January 13, 2009

Ice cream brings jobs to Mexican town

A town of 1,500 people in southern Mexico has found its fortune in ice cream.

German Espinoza, the administrator in Tocumbo, told USA Today that 90 percent of the families are in the ice-cream business in some way: making ice cream, selling ice cream or distributing equipment to make ice cream. Its success has helped keep people in the state of Michoacan, because they have an alternative to joining the exodus to the United States.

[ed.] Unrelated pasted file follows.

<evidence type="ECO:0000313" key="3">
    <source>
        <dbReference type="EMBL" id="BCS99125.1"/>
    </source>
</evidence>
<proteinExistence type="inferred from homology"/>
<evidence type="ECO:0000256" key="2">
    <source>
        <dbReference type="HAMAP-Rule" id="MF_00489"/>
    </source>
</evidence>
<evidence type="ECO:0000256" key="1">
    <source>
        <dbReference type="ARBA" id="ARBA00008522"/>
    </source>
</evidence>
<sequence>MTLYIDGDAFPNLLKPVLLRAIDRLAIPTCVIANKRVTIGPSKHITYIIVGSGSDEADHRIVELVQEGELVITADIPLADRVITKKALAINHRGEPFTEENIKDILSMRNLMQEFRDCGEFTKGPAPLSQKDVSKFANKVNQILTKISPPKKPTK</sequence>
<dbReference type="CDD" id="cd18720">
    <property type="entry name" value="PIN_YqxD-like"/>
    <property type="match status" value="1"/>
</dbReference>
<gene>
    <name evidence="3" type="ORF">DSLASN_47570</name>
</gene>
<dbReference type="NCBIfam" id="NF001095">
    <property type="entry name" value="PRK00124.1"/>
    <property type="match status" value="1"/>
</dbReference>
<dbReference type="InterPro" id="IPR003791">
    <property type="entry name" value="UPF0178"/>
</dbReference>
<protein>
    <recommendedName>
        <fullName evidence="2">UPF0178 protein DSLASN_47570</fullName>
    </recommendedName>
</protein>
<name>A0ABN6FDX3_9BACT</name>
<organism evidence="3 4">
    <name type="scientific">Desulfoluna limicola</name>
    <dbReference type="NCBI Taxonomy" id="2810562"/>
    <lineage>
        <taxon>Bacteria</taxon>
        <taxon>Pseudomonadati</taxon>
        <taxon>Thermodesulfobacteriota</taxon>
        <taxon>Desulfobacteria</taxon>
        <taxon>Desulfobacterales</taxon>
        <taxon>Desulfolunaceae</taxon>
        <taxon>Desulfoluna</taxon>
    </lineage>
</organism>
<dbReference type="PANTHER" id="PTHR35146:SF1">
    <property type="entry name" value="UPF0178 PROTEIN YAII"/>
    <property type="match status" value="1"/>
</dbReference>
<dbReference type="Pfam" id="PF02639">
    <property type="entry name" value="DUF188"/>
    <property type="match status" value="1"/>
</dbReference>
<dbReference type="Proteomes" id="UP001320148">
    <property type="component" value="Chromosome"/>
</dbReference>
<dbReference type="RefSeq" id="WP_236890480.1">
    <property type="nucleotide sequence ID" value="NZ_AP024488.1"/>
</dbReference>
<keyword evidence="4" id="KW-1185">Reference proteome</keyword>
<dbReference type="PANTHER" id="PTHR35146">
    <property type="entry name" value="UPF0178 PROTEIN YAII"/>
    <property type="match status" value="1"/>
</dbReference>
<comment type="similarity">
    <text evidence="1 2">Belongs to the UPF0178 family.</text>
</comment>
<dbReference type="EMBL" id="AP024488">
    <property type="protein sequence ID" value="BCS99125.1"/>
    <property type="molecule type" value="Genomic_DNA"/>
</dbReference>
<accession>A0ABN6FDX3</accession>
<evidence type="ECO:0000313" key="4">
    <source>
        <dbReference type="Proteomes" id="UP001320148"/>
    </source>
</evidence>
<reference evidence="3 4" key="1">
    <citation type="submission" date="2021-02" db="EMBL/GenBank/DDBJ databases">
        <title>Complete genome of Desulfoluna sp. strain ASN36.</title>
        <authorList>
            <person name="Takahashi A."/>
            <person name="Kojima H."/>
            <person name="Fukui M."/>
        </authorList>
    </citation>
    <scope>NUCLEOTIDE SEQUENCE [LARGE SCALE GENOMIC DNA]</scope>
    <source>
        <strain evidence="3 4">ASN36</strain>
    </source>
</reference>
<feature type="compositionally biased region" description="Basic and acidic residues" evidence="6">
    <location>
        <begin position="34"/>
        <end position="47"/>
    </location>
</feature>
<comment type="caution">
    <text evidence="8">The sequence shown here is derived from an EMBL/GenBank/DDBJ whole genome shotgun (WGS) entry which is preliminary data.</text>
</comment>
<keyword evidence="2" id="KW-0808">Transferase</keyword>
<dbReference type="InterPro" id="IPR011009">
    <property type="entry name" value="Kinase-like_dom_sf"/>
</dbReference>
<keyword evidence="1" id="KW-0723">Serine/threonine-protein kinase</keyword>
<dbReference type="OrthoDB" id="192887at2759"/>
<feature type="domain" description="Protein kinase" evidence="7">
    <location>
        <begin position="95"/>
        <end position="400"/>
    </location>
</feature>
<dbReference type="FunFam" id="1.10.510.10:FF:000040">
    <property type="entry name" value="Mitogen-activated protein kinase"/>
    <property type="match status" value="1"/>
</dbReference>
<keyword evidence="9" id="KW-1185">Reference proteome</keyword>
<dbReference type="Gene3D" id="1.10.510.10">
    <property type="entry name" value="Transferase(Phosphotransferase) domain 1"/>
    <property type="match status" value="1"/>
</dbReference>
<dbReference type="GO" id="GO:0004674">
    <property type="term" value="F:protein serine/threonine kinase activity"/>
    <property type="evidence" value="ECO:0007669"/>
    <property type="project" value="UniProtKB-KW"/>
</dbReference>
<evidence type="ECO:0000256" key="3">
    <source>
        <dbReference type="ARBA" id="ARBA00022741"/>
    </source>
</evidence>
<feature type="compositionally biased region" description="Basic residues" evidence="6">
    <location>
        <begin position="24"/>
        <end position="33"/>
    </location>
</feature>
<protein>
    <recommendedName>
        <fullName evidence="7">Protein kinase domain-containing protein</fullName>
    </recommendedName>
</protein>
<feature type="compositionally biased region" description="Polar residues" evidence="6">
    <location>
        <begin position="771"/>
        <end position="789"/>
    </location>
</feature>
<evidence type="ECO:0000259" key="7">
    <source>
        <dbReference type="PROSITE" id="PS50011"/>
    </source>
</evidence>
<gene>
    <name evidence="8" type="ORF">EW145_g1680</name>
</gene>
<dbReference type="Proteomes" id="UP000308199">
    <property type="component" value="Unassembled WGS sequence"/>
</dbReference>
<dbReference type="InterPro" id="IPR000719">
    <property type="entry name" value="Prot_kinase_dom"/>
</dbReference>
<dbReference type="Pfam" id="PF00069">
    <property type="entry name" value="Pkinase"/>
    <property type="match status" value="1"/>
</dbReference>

When you think of how many jobs this town has created, it's truly impressive, Espinoza said, describing Tocumbo as an international phenomenon.

Exports of ice cream are on the rise, largely because of demand from expatriate Mexicans. The ice cream is sold under the Michoacan brand, which is free to anyone in the state with a store and the wherewithal to make ice cream.

Michoacan ice cream is known for its varied flavors, from papaya to avocado to sweet corn.

Norma Barragan, manager of a Flower of Tocumbo shop in the main plaza, said the ingredients of the avocado ice cream are simple.

Cream, sugar and fresh avocados, she told a customer. What, you were expecting something artificial? This is the original stuff here.